Netflix, Warner Bros. sued by Satanic Temple over use of Baphomet statue in 'Sabrina'

The Satanic Temple is raising hell over a new Netflix series.

At issue is a statue of the goat-headed deity Baphomet that appears in the TV series “Chilling Adventures of Sabrina,” released Oct. 26 by Netflix.

The Salem, Massachusetts-based church charges Netflix and Warner Bros., which produced the TV series, are violating the copyright and trademark of The Satanic Temple’s Baphomet statue, which it built several years ago.

Historically, the androgynous deity has been depicted with a goat’s head on a female body, but The Satanic Temple created this statue with Baphomet having a male chest. Called Baphomet With Children, the statue has gathered attention because the Temple originally built it to donate to Oklahoma City to be near another donated statue about the Ten Commandments.

More: ‘Sabrina,’ ‘Suspiria’ lead empowering witch revivals for the #MeToo and #TimesUp era

More: Review: Netflix’s ‘Chilling Adventures of Sabrina’ is a devilishly good time

“Importantly, these original expressions are misappropriated through use of an obvious copy which is featured prominently throughout the Sabrina Series and the central focal point of the school in the Sabrina Series which represents evil antagonists,” the Temple charges in a complaint filed Thursday in U.S. District Court for the Southern District of New York.

The Temple is seeking damages of at least $50 million for copyright infringement, trademark violation and injury to business reputation. In the “Sabrina” storyline, the use of the statue “as the central focal point of the school associated with evil, cannibalism and possibly murder is injurious to TST’s business,” the Temple says in its suit.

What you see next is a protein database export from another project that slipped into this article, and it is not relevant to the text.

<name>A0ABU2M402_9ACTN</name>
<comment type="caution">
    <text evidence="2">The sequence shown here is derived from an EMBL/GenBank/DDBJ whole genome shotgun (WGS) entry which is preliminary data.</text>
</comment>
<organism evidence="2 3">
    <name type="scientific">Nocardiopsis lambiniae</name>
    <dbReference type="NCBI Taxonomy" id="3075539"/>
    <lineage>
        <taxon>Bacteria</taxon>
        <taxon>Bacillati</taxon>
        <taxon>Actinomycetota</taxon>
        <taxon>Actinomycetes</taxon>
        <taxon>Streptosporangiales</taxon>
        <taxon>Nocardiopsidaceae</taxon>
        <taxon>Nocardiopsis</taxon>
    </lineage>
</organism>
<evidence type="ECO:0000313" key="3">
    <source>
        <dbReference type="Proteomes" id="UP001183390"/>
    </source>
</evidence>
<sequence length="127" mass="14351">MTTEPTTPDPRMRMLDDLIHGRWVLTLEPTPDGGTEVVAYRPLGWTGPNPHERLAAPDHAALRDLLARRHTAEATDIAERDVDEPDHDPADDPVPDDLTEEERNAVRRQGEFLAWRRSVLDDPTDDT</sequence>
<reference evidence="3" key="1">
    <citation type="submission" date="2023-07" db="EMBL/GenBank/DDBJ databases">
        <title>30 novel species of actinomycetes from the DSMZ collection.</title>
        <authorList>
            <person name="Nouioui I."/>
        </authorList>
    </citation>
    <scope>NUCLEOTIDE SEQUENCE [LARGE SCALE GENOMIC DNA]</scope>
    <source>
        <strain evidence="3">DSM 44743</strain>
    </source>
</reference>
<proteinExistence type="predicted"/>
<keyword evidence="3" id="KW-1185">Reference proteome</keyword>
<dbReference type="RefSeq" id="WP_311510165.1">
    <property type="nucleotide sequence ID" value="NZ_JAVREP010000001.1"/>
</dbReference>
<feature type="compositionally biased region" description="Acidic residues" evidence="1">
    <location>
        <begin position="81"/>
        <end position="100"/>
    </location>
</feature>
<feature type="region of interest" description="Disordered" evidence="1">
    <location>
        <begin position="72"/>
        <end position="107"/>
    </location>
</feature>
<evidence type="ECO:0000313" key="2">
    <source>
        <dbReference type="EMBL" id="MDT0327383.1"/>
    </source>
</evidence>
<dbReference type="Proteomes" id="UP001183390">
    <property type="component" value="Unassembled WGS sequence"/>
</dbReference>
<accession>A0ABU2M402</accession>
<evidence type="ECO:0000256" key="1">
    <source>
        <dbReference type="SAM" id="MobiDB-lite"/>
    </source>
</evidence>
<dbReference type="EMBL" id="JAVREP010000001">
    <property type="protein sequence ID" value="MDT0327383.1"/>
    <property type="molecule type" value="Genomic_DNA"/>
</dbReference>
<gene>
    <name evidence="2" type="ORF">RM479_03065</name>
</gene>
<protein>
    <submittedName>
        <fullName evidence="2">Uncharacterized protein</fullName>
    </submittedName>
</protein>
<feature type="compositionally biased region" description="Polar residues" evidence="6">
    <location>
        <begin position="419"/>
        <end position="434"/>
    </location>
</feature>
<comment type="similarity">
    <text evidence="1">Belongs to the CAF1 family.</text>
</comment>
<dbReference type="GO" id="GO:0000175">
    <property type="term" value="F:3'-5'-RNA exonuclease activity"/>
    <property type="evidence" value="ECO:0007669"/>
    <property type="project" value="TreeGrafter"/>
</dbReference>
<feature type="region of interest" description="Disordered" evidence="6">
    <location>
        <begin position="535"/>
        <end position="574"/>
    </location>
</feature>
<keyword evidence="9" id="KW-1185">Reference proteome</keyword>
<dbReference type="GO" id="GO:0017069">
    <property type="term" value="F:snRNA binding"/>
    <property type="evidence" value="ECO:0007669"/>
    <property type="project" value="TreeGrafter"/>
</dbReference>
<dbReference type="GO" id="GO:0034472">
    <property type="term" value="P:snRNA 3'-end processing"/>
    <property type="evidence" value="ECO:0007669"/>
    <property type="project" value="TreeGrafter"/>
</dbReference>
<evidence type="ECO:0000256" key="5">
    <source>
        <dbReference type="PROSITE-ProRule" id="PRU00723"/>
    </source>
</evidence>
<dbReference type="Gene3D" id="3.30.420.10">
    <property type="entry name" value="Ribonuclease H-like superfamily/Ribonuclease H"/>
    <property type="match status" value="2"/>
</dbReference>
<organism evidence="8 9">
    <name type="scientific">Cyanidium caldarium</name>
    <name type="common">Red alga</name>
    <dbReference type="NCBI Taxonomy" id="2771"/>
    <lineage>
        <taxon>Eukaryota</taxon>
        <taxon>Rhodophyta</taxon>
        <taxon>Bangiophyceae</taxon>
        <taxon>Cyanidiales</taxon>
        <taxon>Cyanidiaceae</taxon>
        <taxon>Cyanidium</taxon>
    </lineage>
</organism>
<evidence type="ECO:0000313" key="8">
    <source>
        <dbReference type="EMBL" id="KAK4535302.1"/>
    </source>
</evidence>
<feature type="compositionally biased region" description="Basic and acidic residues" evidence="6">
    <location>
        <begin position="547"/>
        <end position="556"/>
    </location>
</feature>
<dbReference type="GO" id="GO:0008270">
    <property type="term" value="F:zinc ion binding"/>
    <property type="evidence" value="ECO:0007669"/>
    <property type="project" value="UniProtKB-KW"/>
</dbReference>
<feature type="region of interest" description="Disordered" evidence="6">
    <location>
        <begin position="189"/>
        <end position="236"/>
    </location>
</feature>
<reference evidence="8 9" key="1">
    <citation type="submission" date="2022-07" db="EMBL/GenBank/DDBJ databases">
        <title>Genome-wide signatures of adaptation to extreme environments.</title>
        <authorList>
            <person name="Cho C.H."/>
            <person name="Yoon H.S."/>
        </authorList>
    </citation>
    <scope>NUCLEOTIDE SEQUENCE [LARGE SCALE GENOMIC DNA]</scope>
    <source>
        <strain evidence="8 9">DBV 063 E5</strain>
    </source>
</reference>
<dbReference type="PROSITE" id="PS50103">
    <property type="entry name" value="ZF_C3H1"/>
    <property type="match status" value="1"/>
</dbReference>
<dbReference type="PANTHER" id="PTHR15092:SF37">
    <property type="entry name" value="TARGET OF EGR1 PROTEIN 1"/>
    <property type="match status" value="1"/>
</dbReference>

In the TV series, Sabrina (Kiernan Shipka) must decide whether to join the Church of Night, the devil-worshipping religion to which her family belongs and sign her name in the Dark Lord’s Book, essentially giving away her free will.

The statue appears in at least four of the series’ 10 episodes, the Temple says in the complaint. “What makes this case particularly striking and significant is that it arises in the context of Defendants who are highly sophisticated media production and distribution companies which blatantly misappropriated Plaintiff’s unique expression of an idea even though they have a long history of vigorously protecting their own intellectual property,” the suit says.

Neither Netflix nor Warner Bros. immediately responded to request for comment on the suit.

The Temple had threatened legal action last week with cofounder and spokesperson Lucien Graves tweeting on Oct. 30, “Yes, we are taking legal action regarding #TheChillingAdventuresofSabrina appropriating our copyrighted monument design to promote their asinine Satanic Panic fiction.”

Soon after, he tweeted a comparison of the statues – the Temple’s statue is on the top – should you not be familiar with Baphomet.

Follow USA TODAY reporter Mike Snider on Twitter: @MikeSnider.

الموقع يستعمل RSS Poster بدعم القاهرة اليوم